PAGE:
TBA Law Blog


Posted by: William Haltom on Mar 1, 2018

Journal Issue Date: Mar 2018

Journal Name: March 2018 - Vol. 54, No. 3

We lawyers talk. We talk constantly and incessantly.

Talking is what many of us do for a living. If you’re a trial lawyer like me, you are paid to talk. You talk to judges, talk to juries, and talk to other lawyers in conferences, mediations and negotiations.

We refer to our legal writings as “briefs.” But there is generally nothing brief about our statements in court or in client meetings or even in depositions.

Whenever I stand in front of a judge and say, “Let me be brief …” the judge often justifiably shakes her head and rolls her eyes. It’s like the time I was arguing a motion in front of Judge John McCarroll, and I began with the words, “With all due respect to opposing counsel …” At that point Judge McCarroll interrupted me and said, “I know what that means, Mr. Haltom. You don’t have much respect for opposing counsel!”

I had to laugh, because the judge was absolutely right.

No, the truth of the matter is we lawyers are never brief these days. We talk and talk and talk, generally without even thinking about what we are going to say.

But we’re not the only ones making all the noise in America during these noisy times. Everyone from the president of the United States on down (or perhaps up) is talking and tweeting and texting.

We all seem to have something to say, and often we are saying it when we really don’t have anything to say.

Well, at the risk of contradicting myself, let me make a statement.

I think it’s time that we lawyers should follow the advice the great Tennessee lawyer Howard Baker once received from his father-in-law. In the spring of 1967 freshman United States Senator Howard Baker gave his maiden speech on the floor of the Senate. At the end of his speech, the young Senator was surrounded by his colleagues. They shook his hand, patted him on his back, and congratulated him on a fine talk.

But the young Senator’s father-in-law, Minority Leader Everett Dirksen, did not join in the congratulations. He sat a few feet away at his desk on the senate floor, saying nothing. Finally, Senator Baker approached his father-in-law and asked, “Well, Senator what did you think of the speech?”

Senator Dirksen paused briefly. Then he looked the new freshman Senator in the eye and gave him some classic advice. “Senator,” he told him, “occasionally allow yourself the luxury of an unexpressed thought.”

The young Senator got the message. A leader should speak less and listen more.

Well, I think that’s a lesson not only for senators, but for lawyers as well. We should give ourselves the luxury of an unexpressed thought. I believe it would enable us to be healthier, happier and better lawyers.

First, to use another phrase I learned from Senator Baker, good lawyers are eloquent listeners. They communicate by listening rather than talking.

In our initial meetings with clients, we need to shut up, give our clients direct eye contact, and our silent undivided attention. Sometimes our clients simply want to vent about their problems. And as we listen to them vent, we can learn what the real issues are and come up with a plan of action, even if that plan is for the client to do absolutely nothing and keep his mouth shut till the storm passes.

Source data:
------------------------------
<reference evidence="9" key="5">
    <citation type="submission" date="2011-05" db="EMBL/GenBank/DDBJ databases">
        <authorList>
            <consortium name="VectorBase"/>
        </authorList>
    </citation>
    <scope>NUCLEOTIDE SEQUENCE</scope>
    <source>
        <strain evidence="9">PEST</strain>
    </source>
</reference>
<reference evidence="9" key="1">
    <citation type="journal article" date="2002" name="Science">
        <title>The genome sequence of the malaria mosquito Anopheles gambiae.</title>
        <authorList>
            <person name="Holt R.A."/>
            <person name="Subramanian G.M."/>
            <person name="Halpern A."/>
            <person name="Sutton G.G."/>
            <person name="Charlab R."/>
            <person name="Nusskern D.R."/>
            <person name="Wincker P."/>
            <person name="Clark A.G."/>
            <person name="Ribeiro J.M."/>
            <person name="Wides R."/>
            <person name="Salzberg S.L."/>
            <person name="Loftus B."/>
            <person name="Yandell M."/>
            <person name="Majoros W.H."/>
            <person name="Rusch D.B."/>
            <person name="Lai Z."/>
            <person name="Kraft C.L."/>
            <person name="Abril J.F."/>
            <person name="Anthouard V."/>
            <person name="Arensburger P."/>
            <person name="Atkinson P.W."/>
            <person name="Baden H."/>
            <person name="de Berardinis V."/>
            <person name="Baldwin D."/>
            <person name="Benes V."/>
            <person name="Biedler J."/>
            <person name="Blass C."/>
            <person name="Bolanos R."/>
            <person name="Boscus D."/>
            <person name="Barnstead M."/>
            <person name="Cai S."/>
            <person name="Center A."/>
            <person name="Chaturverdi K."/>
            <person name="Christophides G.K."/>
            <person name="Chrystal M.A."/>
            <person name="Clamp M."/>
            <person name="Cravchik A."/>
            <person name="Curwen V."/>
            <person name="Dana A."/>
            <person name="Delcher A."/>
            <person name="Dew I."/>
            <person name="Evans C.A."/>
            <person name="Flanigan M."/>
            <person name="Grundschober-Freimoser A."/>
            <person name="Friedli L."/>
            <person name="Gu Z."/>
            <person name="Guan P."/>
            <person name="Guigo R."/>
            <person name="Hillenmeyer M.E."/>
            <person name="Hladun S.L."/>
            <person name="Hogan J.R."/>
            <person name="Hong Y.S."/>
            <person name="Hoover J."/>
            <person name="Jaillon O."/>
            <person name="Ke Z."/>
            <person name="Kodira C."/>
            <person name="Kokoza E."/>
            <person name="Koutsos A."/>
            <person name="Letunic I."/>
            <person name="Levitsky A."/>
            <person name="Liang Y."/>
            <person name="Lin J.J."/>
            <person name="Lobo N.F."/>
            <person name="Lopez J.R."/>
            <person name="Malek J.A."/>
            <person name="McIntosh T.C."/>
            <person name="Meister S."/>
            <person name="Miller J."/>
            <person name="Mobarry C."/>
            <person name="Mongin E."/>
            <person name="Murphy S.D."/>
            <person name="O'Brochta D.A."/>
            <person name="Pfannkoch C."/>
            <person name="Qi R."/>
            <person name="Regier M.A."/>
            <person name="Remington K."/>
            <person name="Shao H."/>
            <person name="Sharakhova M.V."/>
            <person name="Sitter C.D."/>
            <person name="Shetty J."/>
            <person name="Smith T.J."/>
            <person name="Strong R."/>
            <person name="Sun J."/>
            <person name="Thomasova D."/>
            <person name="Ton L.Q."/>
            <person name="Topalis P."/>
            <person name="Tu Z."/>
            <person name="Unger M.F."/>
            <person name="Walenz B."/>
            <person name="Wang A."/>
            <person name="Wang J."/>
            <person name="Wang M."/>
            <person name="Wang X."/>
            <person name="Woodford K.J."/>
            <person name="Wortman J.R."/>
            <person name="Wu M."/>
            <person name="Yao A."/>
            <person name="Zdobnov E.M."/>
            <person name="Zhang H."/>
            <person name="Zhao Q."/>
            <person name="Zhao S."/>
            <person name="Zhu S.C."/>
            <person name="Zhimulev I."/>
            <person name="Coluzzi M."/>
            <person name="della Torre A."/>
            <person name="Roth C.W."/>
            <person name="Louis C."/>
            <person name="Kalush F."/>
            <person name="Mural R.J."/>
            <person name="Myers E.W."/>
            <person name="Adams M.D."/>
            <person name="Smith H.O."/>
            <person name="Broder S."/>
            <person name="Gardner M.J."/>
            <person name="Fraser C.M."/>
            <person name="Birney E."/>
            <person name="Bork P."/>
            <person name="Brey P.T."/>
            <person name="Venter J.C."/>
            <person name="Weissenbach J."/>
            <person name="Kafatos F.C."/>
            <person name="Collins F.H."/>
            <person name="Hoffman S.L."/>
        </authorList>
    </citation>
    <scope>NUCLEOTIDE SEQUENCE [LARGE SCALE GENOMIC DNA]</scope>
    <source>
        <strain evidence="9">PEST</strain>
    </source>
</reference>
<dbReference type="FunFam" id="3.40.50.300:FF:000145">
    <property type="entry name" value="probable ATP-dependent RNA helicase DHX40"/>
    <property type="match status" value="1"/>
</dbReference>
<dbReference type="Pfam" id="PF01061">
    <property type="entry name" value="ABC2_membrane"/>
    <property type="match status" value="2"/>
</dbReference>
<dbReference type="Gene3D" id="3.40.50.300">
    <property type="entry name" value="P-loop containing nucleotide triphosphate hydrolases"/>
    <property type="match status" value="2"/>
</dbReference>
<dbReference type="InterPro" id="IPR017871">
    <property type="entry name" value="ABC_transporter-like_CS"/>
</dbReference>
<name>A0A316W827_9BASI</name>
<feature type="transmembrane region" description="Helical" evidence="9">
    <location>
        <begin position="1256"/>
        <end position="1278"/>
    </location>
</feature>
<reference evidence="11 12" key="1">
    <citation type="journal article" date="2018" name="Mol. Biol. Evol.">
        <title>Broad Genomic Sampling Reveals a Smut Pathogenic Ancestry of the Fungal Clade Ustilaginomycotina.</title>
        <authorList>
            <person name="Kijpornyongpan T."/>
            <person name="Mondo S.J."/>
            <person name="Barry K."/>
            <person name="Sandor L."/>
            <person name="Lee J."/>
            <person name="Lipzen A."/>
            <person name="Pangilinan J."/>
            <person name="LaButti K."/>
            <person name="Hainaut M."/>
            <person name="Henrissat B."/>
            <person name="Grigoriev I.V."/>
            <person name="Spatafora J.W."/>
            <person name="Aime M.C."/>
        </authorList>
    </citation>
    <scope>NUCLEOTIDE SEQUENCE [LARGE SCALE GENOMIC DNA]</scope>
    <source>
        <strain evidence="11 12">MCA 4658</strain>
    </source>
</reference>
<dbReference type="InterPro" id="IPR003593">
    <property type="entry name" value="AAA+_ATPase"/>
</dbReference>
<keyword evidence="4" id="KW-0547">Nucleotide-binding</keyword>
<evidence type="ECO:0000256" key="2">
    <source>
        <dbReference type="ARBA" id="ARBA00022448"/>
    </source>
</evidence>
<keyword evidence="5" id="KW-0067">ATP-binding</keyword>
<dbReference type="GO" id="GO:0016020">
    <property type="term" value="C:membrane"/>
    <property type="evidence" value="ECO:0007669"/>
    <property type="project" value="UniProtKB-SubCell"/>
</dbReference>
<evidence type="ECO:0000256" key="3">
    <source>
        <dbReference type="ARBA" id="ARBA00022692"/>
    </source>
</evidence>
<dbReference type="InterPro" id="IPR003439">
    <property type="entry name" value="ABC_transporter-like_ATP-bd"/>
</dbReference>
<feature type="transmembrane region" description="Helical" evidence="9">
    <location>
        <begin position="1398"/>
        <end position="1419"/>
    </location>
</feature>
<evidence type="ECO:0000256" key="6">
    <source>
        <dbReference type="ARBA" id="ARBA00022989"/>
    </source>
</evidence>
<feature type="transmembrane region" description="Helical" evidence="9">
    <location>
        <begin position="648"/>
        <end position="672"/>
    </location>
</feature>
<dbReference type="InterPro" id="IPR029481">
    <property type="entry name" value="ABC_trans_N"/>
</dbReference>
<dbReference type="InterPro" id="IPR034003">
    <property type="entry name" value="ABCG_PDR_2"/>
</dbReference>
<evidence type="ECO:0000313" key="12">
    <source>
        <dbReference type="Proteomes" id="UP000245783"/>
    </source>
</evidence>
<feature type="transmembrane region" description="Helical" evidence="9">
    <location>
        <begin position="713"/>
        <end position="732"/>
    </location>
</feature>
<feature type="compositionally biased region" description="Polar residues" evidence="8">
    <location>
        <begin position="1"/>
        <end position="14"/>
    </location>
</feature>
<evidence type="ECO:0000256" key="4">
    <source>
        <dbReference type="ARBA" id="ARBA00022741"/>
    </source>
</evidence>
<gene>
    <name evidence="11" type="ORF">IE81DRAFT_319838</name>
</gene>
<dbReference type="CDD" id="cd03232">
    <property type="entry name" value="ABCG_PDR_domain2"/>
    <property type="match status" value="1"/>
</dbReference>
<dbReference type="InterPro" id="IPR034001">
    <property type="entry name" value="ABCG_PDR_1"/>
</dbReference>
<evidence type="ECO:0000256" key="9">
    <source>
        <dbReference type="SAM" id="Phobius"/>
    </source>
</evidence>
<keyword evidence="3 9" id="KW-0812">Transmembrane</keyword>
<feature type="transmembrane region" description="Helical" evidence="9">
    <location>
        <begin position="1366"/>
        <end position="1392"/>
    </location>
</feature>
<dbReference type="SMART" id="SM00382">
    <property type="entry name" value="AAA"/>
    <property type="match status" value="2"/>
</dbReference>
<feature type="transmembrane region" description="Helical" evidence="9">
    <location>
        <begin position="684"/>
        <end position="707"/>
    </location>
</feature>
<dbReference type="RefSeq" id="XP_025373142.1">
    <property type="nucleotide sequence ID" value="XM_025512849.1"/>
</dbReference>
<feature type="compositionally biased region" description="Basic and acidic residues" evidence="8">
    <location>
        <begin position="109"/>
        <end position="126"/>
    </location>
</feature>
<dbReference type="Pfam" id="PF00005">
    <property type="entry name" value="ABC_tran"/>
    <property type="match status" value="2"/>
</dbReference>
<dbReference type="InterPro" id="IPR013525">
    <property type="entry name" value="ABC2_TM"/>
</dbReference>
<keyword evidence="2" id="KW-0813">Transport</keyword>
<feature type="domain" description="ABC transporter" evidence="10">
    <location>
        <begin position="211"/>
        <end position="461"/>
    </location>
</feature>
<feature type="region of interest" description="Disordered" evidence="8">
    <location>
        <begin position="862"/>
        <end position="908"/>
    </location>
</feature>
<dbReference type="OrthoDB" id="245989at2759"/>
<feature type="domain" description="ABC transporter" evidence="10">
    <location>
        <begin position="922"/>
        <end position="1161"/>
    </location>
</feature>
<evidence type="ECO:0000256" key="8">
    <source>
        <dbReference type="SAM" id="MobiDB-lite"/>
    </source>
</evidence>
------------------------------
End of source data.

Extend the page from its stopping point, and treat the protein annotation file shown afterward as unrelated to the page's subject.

Second, good lawyers practice the art of quiet, detached reflection. They don’t just fly off and start immediately filing pleadings and issuing discovery requests for every document the opposing party has ever read or produced. They think about the situation before taking action.

Third, good lawyers know the power of silence. Sometimes the most effective response to a situation is to say absolutely nothing. Ironically, saying nothing often speaks volumes.

Every good trial lawyer knows that one of the most effective cross-examinations of an opposing witness is to stand at the end of their direct testimony, look at the judge, and announce, “No questions, your Honor.”

The implicit message to the judge and jury is, “My client wasn’t hurt by that testimony, so I don’t need to waste anybody’s time asking any questions.”

Fourth, and perhaps most important, giving ourselves the luxury of an unexpressed thought will make us happier and healthier.

Mark Twain once said that America is the greatest country on the face of the earth for two reasons. First, every citizen has the right to say exactly what they believe. Second, most are smart enough to not do it!

Too many of us lawyers these days are spring-loaded in the angry position. We are angry about our cases or our opponents or politicians or generally about how the world as we know it seems to be going to hell in a hand basket. And we are anxious to bless out everybody in sight!

But anger and hostility get us nowhere. They simply wear on our soul. When we feel such anger coming on, most of us would be wise to take a deep breath and, yes, give ourselves the luxury of an unexpressed thought.

Well, that’s all I have to say this month. And now if you’ll excuse me, I’m going to shut the door to my office, sit back in my chair with my feet up on my desk, and keep my big mouth shut.
Don’t get me wrong. I have some more thoughts, but I’m going to try to keep them to myself.


Bill Haltom BILL HALTOM is a shareholder with the firm of Lewis Thomason. He is a past president of the Tennessee Bar Association and a past president of the Memphis Bar Association. Read his blog at www.billhaltom.com.